About the Historic Airline Group
Founded in 2011, the Historic Airline Group was originally formed as Piedmont Virtual. Based on the classic Piedmont Airlines, we decided early on to not limit ourselves to only one airline. We added Pennsylvania Central Airlines and as interest grew so did our list of classic airlines. We bring the classics to the virtual airline community.
We fly many classic types of aircraft, from the DC-3 to early 747s and everything in between. Our advancement process allows you to advance through the fleet as you gain experience. Along the way you will complete checkrides that will give you the confidence you need to fly increasingly complex aircraft.
Our pilots fly for any airline they desire. Pilots are not limited to any specific hub or airline. The choice is yours every time you fly.
HAG also has a unique charter division. Many typical charter aircraft are based at several locations in the US and Great Britian. The difference is that you get to decide where you fly to. The possibilities are endless!
Join us today and start enjoying the challenge of operating classic aircraft on historic airline routes!
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Posted by David Reed on 04/14/2015
The Douglas DC-9
The 707 and DC-8 may have shrunk the world, but the DC-9 brought jet travel to local communities. HAG has over 400 DC-9 flights to choose from, from the smallest ten series to the longest MD80. Read about how the DC-9 came to be in our About Us tab.
Mohawk BAC 1-11
Mohawk started life in 1945 serving the mid-Atlantic region of the eastern United States. Based in Ithaca NY, Mohawk progresses from Fairchild F-24s to DC3s, CV240s, and Fairchild F-27s. In 1961 they pioneered the first computer reservation system, in 1965 they were the first airline to use simulators and the first regional to fly jets. Orders from American, Braniff and Mohawk were received even before the twin jet received certification. American and Braniff quickly replaced theirs as the B727 came into service, but Mohawk found what the BAC 1-11 was best at: Short routes with quick turns at a profit. In four years Mohawk was all turbine with the BAC and the F-227. At DM Flight Sim (http://www.dmflightsim.co.uk/bac_1-11.htm) they have excellent, free models of the BAC1-11. Learning proper procedures takes some time, but the reward is flying short routes quickly in an exciting airplane. HAG has numerous flights with Mohawk, as well as American, Aer Lingus, British Calendonian and Birtish Airways. Enjoy!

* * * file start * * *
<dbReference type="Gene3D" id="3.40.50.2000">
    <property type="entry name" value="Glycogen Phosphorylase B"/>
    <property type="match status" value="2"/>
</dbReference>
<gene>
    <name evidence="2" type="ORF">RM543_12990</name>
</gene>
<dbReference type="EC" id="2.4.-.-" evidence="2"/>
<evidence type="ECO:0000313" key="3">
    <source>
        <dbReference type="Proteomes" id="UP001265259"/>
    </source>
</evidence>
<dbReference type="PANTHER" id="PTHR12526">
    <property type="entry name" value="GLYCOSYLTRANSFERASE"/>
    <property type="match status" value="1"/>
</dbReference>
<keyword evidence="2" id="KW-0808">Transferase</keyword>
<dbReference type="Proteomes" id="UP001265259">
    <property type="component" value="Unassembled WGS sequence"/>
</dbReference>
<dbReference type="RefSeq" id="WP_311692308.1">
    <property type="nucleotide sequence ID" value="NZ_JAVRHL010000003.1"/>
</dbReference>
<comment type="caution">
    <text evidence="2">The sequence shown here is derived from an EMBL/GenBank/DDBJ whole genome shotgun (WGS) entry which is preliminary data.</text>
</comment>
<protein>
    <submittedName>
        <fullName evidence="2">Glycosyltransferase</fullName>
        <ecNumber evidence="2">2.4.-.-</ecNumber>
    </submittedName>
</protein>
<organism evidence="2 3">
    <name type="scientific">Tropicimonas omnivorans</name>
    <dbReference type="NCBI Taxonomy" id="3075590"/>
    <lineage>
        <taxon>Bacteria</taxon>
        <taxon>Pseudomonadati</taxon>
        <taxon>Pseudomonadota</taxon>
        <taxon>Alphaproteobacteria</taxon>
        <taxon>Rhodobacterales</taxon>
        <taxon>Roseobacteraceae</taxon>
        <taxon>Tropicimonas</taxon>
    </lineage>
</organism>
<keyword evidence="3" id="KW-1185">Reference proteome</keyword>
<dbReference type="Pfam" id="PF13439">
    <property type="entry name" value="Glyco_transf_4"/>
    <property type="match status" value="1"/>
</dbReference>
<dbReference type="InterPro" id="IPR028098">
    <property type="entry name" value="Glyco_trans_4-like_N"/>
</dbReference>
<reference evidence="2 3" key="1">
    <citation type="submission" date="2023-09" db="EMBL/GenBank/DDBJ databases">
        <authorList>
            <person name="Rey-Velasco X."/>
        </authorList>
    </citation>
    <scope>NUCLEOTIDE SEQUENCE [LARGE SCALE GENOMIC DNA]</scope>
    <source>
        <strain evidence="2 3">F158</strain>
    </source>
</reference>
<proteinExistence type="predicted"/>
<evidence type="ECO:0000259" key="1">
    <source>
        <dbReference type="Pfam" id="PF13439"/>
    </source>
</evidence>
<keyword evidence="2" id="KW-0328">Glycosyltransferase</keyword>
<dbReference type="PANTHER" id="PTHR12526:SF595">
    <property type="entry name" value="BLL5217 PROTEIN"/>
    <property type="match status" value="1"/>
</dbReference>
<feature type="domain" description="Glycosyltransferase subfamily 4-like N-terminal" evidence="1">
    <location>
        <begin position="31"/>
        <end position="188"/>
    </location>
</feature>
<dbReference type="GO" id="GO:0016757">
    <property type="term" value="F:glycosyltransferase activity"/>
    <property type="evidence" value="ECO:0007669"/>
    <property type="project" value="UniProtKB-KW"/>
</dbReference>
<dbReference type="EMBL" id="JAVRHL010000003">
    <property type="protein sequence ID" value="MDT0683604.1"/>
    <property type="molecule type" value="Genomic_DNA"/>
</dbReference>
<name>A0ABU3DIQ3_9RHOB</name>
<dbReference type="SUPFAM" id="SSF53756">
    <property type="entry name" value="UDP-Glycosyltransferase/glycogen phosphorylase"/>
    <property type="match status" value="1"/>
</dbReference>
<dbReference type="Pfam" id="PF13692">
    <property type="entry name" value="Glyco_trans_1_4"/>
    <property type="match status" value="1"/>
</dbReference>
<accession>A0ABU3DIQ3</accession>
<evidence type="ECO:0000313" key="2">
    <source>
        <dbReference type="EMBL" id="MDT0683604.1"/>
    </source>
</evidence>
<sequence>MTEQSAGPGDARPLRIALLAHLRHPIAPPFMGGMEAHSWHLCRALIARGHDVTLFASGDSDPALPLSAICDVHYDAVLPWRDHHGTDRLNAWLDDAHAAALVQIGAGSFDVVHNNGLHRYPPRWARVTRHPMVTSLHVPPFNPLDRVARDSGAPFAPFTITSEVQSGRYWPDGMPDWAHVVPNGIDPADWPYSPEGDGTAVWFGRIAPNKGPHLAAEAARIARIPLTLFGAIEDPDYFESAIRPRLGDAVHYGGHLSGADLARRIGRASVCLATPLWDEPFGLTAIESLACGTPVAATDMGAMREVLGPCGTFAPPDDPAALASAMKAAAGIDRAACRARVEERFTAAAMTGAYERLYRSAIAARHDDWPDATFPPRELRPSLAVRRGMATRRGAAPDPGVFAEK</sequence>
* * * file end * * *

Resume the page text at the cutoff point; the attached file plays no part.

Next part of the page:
Good Reads: Fatal Crossing
On June 23, 1950, a DC-4 with 58 souls on board flew from New York toward Minnesota. Minutes after midnight Captain Robert Lind requested a lower altitude as he began crossing the lake, but Air Traffic Control could not comply. That was the last communication with Northwest Airlines Flight 2501. Shredded human remains washing up on the beaches of West Michigan served as evidence of the country's worst commercial aviation disaster. The Navy and Coast Guard never located the wreck, rendering it impossible to determine a cause for this tragic accident. Over a half century later, nationally-acclaimed author and explorer Clive Cussler teamed up with V.O. Van Heests Michigan Shipwreck Research Association and set out to do what the government had been unable to do: discover the wreckage and solve the mystery of its loss. Fatal Crossing begins as the team sets out upon its quest, an expedition fraught with disappointments and surprising discoveries as the explorers plow through archives and scout the lake bottom. Van Heests unexpected meeting with a victims son prompts a search of a different kind, one that would be more illuminating than submerged sections of twisted aluminum. Through meticulous research and heart-rending interview, the author paints a captivating portrait of the victims, recreates the last few hours of Flight 2501 in vivid color, and reveals that the answers are not always found where you would expect them. Available on Amazon from $9.51 or at your local library. HAG has ten NWOA DC-4 flights available.